Fast-growing consumer electronics and appliances retailer hhgregg has faced technology challenges in recent years but not the types you might think. Its main challenge has been not losing sight of what has made it so successful — its secret sauce, if you will — with all of the technology options now available to utilize.

Popular cool-guy mobile apps and do-it-yourself online stores interfere with the company’s traditional “secret sauce,” its highly trained and knowledgeable sales associates who help customers make the right purchase decisions. Instead of shunning technology, hhgregg has embraced its potential antagonist and found new ways to support and enhance its unique selling proposition utilizing technology in the right places.

Companies of every size in every industry face similar situations throughout their development and natural lifecycles. Leaders face tough decisions to follow the market or blaze their own trails, particularly where technology is concerned.

Know your assets. The first step in protecting your secret sauce is knowing what it is. If hhgregg had mistakenly identified having the latest products at low prices as its unique selling proposition, it might have focused on less personal online sales or discount promotions. Those strategies may work for competitors, but not for hhgregg. Does the company have the latest products at low prices? Yes, but that’s not why most people choose to shop there — it’s the advice of sales associates on which appliances or electronics best match what customers need and want that drives people into the stores.

The best, most effective unique selling propositions are short, easily understandable, and relatable to your target customers. If you can’t write the recipe for your company’s secret sauce on the back of your business card or communicate it in about a sentence or less, you may want to consider spending some time defining it yourself or getting some help from a marketing or branding expert.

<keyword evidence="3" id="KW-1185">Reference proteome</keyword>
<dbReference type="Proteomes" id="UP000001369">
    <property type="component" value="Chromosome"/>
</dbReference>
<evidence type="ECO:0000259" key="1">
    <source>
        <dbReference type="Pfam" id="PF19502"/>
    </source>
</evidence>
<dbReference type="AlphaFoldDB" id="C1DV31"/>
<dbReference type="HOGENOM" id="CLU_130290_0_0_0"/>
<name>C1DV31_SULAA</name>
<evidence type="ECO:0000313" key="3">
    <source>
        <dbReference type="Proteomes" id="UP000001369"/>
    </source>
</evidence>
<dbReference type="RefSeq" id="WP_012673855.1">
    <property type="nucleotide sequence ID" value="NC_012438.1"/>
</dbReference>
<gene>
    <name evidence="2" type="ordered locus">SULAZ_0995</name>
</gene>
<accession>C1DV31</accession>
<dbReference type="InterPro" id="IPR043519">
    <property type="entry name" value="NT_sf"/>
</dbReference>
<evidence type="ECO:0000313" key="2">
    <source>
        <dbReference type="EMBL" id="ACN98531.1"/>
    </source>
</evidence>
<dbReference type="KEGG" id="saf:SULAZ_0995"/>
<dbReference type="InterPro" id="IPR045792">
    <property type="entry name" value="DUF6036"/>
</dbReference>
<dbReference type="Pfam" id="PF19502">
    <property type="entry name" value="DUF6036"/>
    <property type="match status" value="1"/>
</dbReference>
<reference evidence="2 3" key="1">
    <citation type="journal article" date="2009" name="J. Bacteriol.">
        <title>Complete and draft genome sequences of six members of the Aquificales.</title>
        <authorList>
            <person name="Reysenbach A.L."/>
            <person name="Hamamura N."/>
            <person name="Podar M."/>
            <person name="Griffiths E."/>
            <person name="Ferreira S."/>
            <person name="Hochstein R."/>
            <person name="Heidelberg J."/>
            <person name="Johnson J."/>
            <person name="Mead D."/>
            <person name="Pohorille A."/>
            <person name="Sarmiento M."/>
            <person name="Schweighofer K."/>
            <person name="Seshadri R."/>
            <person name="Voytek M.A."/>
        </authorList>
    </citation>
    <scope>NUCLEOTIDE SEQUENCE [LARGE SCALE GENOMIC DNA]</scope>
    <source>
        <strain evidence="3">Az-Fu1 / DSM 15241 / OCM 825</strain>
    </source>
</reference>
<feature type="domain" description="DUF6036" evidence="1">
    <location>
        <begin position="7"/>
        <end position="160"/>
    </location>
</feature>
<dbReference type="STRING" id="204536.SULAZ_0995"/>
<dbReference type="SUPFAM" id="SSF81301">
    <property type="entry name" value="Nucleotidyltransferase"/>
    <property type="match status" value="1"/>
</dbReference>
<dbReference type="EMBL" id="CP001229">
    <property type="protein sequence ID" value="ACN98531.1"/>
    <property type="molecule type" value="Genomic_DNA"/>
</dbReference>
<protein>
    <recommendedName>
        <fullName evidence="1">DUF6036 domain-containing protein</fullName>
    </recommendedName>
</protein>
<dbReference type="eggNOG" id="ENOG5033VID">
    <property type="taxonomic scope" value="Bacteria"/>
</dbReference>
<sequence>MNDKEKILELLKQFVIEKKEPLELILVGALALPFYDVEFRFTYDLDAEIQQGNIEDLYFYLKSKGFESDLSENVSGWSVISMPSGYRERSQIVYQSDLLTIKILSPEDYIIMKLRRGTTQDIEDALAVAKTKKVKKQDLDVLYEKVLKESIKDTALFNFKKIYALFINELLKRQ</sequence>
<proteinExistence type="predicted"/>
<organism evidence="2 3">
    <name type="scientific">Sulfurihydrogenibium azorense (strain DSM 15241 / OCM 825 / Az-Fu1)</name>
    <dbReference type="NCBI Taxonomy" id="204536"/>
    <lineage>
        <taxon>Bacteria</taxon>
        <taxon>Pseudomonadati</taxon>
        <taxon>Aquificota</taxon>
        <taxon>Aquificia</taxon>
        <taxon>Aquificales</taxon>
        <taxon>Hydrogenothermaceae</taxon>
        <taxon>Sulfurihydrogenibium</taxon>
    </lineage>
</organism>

Know when to say no. Another important part of protecting your secret sauce is knowing when to say no and having the audacity (perhaps temerity) to turn down potentially lucrative new business that would diminish or damage your unique selling proposition.

Indianapolis-based search engine optimization firm Slingshot SEO — TechPoint’s 2011 Information Technology “Company of the Year” Mira Award Winner — knows a thing or two about saying no. The company even incorporated a disclaimer of sorts into messaging about its selling proposition to define and advertise for the kinds of clients with which it wants to work.

“Slingshot SEO helps deserving brands achieve exponential business success through search.” This statement tells you what the company does and singles out that it chooses to work only with deserving brands as it defines them. The company helps clients refine their online presence for maximum search engine friendliness, and leverages proprietary software and processes to increase search visibility.

Slingshot SEO believes it is in the business of helping to connect brands with the customers for whom they are the best fit. It’s not about tricking search engines into making their clients the No. 1 result but providing the best possible response to a user’s keyword query — delivering the response that is most likely to match the user’s objectives.

Know who’s a player. This deserving approach doesn’t work for everyone. There is a certain amount of commitment required in terms of content generation and perspective on the part of the client, a commitment that some aren’t able to make. By being selective, Slingshot SEO is protecting its way of doing business, even though it may sometimes need to decline new business that isn’t a good fit for the way the company approaches the marketplace.

Like hhgregg and Slingshot SEO, many companies face difficult decisions about applying new technologies and taking on new customers. It’s important to stop and think about the possible impact it will have on your company’s unique selling proposition before embarking on significant new ventures.

New technologies and new customers alike are often fun and exciting for your company, but careful evaluation is necessary to ensure that they are a good fit for the way you do business and that they never interfere with your secret sauce.

JAMES L. JAY is president and CEO of TechPoint, Indiana’s technology industry and entrepreneurship growth initiative. He also serves as president and CEO of TechPoint Ventures, which has invested more than $16 million in early-stage capital in 12 Indiana-based technology companies through HALO Capital Group since 2009. An Indianapolis native, he has a successful track record as an entrepreneur, business leader and public servant.

Published in Indianapolis